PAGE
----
U.S. Sen. Richard Blumenthal is calling on State Farm Insurance to drop its hurricane deductible for customers whose homes were damaged by Tropical Storm Irene, but officials from the insurance company said it would not be fair to other customers.
Some people’s homes were totally destroyed. Many other people suffered damage, including Elizabeth Wachsler, a State Farm customer. The lower level of her Bridgeport home was damaged and the company only agreed to cover the damage if she pays about 5 percent of the value of her home, she said. Other customers told Blumenthal they had to pay thousands of dollars out of pocket.
“Your company has decided -- despite requests from me, insureds and the Connecticut Insurance Commissioner -- to keep the hurricane deductible in place even though the storm was downgraded to a tropical storm before reaching Connecticut,” Blumenthal wrote in a letter to the CEO and chairman of the insurance company.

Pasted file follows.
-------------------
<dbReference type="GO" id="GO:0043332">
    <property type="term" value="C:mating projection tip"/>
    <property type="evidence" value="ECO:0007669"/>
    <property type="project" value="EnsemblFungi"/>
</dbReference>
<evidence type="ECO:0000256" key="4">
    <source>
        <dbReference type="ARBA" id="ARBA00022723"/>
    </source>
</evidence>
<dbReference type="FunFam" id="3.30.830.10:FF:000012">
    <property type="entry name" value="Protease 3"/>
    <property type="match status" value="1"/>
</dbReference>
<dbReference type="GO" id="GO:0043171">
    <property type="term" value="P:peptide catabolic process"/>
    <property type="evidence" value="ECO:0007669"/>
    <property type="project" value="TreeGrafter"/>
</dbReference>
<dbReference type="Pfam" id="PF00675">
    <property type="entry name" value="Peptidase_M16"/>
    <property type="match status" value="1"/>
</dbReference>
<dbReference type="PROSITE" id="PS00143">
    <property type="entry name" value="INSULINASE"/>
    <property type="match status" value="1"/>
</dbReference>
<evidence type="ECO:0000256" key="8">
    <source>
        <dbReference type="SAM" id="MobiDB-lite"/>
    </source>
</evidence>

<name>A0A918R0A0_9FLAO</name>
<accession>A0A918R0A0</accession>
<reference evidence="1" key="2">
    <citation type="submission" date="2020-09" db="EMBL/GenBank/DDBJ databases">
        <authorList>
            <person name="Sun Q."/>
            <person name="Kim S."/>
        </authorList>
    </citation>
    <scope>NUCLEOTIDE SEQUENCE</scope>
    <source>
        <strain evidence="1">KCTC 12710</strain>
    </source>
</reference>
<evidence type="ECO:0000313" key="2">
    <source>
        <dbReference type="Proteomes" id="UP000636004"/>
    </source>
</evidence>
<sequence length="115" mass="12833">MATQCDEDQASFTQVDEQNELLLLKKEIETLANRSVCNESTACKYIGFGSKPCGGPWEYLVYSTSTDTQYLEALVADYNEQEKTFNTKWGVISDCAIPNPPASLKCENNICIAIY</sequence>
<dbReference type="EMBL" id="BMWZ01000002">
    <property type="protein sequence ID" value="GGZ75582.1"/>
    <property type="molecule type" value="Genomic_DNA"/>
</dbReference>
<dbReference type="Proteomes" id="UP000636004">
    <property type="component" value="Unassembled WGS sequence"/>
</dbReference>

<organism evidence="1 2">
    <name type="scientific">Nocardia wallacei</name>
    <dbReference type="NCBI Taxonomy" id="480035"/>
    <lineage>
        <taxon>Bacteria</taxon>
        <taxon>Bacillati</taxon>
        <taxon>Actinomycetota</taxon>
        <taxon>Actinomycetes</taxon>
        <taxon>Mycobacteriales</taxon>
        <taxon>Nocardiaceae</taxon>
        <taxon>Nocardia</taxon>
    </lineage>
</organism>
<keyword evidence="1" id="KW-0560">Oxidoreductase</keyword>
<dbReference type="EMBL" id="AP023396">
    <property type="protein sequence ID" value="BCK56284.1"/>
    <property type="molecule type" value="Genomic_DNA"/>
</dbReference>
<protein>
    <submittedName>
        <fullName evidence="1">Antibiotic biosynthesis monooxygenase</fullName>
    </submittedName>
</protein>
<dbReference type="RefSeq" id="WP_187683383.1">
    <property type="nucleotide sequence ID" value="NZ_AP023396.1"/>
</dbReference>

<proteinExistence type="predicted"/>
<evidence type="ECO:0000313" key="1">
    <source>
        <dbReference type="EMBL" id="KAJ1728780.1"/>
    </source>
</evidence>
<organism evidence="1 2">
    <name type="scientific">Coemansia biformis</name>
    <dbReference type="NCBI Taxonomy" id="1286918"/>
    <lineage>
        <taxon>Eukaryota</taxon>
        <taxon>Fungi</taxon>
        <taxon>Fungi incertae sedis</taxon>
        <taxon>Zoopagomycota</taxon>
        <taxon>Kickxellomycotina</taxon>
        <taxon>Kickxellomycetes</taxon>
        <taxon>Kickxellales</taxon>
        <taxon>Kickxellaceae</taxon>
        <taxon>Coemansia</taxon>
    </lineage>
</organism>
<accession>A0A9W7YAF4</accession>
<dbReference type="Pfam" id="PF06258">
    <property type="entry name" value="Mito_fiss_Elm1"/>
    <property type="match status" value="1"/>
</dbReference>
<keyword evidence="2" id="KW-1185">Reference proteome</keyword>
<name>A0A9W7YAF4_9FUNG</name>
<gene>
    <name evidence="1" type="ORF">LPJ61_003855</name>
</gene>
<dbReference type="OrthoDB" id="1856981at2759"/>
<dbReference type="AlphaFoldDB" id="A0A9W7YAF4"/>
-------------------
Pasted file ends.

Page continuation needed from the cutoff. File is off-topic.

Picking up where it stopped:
State Farm officials responded, saying their decision is “grounded in fairness.”
“To ignore insurance agreements this one time would not be fair to customers everywhere who've dealt with disasters in the past, played by the rules and paid deductibles. It also wouldn't be fair to people who've paid higher premiums for years to have lower or no deductibles," Phil Supple, director of external relations for State Farm , said in an e-mail. He said “ripping up insurance agreements introduces uncertainty and confusion everywhere, creating a man-made disaster far worse than any natural one.”
After Tropical Storm Irene, several insurance companies decided to waive the hurricane deductible or did not apply it because Irene was downgraded to a tropical storm.